As ones you have just recently returned from a vacation that involved 4 separate flights we feel the pain of those who have been stuck on the tarmac for hours at a time because of flight delays.
And just as we can sympathize with those stuck in a crowded, stuffy cabin, we can also see how the inevitable government intervention into this inconvenience can and will actually make the problem worse.
The nation's recent onslaught of flight cancellations is a harbinger of what passengers can expect from airlines looking to avoid new multimillion-dollar fines for leaving people stranded on grounded planes in bad weather, according to federal data and aviation experts.
The government announced in December it would fine airlines $27,500 per passenger for long tarmac delays — or $2.75 million for a 100-passenger flight.
Cancellations cost far less than a huge fine, especially since seats are routinely prepaid and airlines save fuel cost.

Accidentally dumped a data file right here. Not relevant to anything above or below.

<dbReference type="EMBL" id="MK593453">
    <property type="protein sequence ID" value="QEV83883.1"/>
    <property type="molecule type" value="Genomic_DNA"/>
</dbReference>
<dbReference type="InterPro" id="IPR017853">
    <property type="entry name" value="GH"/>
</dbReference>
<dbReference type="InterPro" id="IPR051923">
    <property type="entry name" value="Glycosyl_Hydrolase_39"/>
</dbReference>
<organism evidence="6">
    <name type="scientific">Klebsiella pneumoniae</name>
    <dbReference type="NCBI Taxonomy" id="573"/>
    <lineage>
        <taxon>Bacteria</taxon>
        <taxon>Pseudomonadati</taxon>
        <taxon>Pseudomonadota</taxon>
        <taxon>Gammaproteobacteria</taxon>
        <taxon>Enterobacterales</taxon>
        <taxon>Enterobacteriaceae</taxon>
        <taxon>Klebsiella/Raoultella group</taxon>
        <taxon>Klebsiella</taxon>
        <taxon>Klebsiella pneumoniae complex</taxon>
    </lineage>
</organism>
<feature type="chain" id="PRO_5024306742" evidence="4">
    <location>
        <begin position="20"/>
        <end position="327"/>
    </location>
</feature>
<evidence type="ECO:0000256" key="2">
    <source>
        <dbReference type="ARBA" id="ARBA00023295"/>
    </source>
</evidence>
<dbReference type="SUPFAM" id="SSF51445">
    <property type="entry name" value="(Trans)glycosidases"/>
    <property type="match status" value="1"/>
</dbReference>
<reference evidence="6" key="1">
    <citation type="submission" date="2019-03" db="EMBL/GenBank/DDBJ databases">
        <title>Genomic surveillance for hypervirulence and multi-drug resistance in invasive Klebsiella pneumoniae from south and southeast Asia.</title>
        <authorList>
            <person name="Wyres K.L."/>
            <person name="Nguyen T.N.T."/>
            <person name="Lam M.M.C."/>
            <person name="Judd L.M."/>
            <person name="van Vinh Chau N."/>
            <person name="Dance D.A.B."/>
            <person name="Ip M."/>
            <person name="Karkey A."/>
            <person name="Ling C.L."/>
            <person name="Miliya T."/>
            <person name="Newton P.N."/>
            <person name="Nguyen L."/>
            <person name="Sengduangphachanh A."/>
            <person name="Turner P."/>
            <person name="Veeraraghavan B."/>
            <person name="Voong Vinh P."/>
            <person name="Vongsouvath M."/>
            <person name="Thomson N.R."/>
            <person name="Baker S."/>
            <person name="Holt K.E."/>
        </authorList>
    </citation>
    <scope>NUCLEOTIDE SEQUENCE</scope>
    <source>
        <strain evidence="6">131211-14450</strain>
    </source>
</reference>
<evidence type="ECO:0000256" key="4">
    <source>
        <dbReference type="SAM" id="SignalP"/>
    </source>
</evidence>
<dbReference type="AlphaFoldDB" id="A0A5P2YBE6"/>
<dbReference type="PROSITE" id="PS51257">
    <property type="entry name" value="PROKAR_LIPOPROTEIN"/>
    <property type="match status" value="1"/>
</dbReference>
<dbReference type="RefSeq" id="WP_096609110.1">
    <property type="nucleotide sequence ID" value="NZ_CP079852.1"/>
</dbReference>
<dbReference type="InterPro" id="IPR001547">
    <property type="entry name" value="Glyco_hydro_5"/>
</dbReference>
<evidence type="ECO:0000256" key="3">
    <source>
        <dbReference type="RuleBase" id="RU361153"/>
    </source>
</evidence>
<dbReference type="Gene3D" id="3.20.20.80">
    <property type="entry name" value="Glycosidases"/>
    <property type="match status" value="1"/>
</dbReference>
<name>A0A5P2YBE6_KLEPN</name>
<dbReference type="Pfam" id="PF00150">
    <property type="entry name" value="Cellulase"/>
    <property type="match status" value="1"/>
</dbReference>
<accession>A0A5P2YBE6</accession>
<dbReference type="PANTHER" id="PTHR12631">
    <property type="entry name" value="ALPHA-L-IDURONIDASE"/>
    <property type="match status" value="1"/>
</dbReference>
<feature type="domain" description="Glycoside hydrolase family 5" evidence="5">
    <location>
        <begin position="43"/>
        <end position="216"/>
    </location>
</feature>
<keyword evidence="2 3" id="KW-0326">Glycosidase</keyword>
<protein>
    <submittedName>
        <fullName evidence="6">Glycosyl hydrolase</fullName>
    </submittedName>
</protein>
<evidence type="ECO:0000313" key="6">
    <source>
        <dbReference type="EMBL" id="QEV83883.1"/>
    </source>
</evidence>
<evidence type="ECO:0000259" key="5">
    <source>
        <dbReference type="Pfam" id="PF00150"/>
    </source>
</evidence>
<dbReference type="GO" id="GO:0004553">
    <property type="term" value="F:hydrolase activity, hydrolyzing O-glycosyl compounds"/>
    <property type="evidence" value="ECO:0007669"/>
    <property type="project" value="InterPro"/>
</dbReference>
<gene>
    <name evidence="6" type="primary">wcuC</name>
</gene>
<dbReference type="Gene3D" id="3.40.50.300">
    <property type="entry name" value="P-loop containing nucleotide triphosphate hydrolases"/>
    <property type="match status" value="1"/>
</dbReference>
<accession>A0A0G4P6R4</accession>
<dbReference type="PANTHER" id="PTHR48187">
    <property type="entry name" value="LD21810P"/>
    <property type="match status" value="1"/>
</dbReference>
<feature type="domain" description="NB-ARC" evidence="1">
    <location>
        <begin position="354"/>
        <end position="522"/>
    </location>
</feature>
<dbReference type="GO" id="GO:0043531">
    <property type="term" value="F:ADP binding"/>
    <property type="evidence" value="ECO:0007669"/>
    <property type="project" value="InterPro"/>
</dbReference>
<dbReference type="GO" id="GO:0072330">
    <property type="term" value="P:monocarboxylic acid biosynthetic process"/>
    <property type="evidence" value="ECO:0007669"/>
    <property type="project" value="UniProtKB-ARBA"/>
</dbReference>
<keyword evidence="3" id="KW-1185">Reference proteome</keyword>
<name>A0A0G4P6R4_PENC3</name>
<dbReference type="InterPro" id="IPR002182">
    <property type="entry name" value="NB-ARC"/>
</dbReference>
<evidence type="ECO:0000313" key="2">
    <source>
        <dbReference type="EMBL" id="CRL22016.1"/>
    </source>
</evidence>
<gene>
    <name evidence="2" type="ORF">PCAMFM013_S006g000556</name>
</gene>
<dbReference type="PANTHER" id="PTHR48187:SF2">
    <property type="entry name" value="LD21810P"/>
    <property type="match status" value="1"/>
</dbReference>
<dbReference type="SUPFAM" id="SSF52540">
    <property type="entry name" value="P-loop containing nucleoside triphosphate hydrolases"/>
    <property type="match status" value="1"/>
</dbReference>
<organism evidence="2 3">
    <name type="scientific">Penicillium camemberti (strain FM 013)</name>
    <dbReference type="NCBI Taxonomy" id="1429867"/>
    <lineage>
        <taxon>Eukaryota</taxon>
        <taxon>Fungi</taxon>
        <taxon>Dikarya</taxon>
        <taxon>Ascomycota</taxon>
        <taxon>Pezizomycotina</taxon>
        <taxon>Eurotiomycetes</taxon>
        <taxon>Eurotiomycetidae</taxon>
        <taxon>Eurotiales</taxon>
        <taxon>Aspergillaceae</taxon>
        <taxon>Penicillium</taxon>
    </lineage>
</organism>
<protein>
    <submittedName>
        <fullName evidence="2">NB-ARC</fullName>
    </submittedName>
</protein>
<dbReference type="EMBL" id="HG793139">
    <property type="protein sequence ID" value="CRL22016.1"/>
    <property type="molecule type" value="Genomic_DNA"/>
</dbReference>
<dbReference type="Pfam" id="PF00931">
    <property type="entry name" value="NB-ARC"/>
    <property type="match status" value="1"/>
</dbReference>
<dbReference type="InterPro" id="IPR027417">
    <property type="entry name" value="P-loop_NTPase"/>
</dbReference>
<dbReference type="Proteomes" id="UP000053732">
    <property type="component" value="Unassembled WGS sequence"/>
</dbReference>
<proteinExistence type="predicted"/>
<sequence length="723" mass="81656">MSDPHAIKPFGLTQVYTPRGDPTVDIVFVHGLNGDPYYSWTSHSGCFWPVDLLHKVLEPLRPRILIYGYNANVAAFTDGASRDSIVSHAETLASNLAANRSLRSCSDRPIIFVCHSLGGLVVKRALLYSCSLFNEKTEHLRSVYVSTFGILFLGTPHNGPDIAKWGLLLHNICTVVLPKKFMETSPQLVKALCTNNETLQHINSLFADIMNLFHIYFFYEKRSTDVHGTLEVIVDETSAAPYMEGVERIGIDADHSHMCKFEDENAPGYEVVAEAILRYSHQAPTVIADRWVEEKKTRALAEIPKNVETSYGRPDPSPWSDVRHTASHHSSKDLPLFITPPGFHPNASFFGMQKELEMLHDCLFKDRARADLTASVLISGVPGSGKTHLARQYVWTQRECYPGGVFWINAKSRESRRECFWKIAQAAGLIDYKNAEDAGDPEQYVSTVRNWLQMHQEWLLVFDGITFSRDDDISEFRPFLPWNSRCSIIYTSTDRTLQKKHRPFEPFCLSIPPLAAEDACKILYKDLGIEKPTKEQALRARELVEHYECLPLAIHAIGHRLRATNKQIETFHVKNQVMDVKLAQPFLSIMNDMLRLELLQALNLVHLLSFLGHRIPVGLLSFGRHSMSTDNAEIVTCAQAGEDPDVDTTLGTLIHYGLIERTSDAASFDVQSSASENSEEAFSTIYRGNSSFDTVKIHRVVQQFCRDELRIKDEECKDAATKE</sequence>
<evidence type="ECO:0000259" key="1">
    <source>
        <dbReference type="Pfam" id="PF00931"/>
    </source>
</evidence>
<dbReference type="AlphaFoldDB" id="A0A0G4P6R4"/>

These fines were a result of something called the Airline Passengers' Bill of Rights enacted by the FAA designed to protect passengers, however when one starts extending bills of rights beyond what is in the constitution, the law of unintended consequences kicks and and you have airlines cancelling flights and leaving passengers in the lurch which is cheaper than having passengers stranded on the tarmac for more than 3 hrs.
This rule does not go into effect until April 29th but airlines such as JetBlue have already begun cancelling flights just to get into the swing of things (those learning curves can be a real bitch, sometimes).
All this is a shame and could've been avoided if the airlines had just followed BwD's advice and rolled out the cart in order to serve up some of these to tired and cranky passengers